It’s been one of my busiest school year so far. Since my last posting, there’s been so much progress in the language and studying skills of my students in the preparatory class. For my new readers: After nearly 20 years of teaching EFL in high schools, I am now teaching Finnish as a second language to 17 to 25-year-old immigrants preparing them for basic education, along with other school subjects such as, for example, English, Mathematics, introductory courses to societal studies and natural sciences. The students come from various cultural and linguistic backgrounds, and in September they started learning Finnish from the beginning.
Lately I’ve been trying to figure out ways in which they could truly use their full potential and personality to help them in the face of the enormous challenge of learning Finnish and adjusting to their new home country. With this object in mind, I also took an online course on multicultural learning and teaching (arranged by Open University of Jyväskylä, which, by the way, I can highly recommend to anybody interested in the topic, the information is in Finnish).
In a truly multicultural and plurilingual school, the appreciation of different cultures and languages doesn’t limit just in theme weeks or projects, but instead multiculturalism is a natural and visible part of every school day. I'm now working on how to take this into account in my teaching and make multiculturalism a resource in learning and teaching. To remind the students that they already know many languages and have many skills, we started off by creating a poster in which each student wrote Hello and Thank you in all the languages they knew. They also asked me to add these words in Swedish since Swedish is the second official language in Finland. Later, they found flags of their own countries and glued them on the poster.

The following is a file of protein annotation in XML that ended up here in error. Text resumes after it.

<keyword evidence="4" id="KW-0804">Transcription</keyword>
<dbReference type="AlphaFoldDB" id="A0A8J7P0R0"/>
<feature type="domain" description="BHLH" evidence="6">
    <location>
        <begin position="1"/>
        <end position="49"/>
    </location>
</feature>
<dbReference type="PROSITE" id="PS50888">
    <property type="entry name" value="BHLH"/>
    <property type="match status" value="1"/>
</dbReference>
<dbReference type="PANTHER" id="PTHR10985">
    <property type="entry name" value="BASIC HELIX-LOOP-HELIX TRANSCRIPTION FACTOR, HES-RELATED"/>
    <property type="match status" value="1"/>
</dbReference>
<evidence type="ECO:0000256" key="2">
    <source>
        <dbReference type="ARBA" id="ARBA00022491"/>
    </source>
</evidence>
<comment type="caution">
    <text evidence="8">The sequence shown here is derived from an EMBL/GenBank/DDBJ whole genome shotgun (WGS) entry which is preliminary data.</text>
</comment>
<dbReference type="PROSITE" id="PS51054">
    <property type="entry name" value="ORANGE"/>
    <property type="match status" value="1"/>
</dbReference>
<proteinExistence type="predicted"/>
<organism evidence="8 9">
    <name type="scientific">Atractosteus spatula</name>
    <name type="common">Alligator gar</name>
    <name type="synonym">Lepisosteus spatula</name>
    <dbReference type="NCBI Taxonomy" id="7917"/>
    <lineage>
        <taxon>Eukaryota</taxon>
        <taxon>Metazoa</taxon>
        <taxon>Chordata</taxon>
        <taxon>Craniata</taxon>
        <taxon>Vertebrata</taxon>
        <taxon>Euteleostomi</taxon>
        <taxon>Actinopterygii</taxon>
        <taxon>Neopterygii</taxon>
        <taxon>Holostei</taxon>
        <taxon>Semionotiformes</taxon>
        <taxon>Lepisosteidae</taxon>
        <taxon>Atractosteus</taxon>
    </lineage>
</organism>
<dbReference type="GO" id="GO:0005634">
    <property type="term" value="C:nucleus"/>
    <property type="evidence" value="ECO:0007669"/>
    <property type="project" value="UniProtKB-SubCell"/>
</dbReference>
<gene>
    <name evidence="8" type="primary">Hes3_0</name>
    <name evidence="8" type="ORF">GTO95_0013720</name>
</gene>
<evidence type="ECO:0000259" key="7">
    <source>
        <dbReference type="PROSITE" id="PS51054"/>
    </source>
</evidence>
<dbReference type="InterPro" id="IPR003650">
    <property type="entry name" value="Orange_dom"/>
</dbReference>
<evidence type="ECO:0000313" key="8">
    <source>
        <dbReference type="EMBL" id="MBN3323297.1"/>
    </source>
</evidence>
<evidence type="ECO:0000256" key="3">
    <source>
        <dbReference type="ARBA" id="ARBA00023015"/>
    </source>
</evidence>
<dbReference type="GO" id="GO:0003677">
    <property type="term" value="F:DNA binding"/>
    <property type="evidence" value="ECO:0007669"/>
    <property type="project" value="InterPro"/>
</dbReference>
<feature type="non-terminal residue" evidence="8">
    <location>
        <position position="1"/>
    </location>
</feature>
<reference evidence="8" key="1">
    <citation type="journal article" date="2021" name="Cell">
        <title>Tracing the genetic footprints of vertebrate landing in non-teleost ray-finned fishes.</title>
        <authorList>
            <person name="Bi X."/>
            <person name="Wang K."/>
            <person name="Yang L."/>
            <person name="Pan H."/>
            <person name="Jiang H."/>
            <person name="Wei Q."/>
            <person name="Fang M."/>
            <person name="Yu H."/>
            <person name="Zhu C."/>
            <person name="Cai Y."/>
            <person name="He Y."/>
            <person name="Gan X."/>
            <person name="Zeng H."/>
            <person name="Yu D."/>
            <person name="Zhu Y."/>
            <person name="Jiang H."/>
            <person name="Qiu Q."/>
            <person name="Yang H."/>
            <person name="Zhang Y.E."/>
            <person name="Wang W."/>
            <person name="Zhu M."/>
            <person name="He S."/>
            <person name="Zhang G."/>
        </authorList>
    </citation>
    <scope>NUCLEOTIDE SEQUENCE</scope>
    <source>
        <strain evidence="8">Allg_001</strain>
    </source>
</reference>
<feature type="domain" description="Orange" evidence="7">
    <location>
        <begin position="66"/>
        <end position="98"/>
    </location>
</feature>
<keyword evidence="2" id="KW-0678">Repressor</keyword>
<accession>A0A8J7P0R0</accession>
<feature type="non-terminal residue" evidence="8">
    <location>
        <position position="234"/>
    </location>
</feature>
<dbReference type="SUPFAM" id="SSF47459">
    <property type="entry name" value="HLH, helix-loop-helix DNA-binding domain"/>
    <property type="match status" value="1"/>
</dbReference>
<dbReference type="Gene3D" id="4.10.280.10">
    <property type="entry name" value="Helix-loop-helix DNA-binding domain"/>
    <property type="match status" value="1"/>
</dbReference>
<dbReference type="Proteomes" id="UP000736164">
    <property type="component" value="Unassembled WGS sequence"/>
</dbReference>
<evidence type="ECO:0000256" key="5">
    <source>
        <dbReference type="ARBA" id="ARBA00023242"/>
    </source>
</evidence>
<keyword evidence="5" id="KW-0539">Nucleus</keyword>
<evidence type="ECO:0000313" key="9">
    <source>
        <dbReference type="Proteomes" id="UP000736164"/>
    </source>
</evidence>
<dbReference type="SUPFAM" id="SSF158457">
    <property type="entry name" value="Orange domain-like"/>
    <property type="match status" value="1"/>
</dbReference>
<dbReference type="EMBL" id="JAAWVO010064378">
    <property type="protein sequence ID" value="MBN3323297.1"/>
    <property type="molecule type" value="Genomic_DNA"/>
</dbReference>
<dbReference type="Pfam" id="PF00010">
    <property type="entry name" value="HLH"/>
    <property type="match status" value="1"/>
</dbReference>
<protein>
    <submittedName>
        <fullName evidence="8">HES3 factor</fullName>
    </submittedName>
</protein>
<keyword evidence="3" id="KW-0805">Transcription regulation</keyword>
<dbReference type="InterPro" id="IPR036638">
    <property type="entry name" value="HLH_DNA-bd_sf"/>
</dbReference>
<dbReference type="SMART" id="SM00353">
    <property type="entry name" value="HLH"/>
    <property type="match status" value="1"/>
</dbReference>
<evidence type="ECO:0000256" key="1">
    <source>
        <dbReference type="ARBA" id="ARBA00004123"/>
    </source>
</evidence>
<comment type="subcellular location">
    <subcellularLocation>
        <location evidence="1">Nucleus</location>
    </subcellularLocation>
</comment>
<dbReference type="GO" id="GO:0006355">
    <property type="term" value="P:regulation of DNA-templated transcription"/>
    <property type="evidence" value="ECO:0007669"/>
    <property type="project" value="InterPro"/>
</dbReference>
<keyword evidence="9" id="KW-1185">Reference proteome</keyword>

|Hello! Thank you!|
The following day we started with khmer which is spoken by some 16 million people and is the mother tongue of my student from Cambodia. She kindly taught us how to say hello, goodbye and thank you in khmer. The pronunciation was easy, but the writing was a huge challenge. This is how it looks like (copy pasted from Google translator, my handwriting wasn’t very presentable :)
thank you សូមអរគុណអ្នក
What a great reminder of how difficult it is to learn to read and write with the alphabet you’re not familiar with! Just imagine the challenges for students who are not familiar with the Latin alphabet!
For the coming two weeks or so, we’ll be using these three words whenever possible making the effort to really learn them. After that we’ll take another language until all the languages in the classroom are covered. Three words doesn’t put too much strain on anybody nor does it take too much time from learning Finnish. What I am hoping it does, is to show appreciation of each student’s mother tongue and culture. It also reminds the students that they are the native speakers and experts of their own languages. It’s great that they can, in turn, be teachers and guides and show their expertise. I hope that this will further increase their motivation to attend the classes and carry on with their language studies. All the information the students give also integrates well with the introductory geography course we are about to start.
I've already tried out some other ways of taking the students’ plurilingualism into account in their learning processes and in my teaching. More about this in my next posting. I would be very glad to hear any experiences you might have on the theme.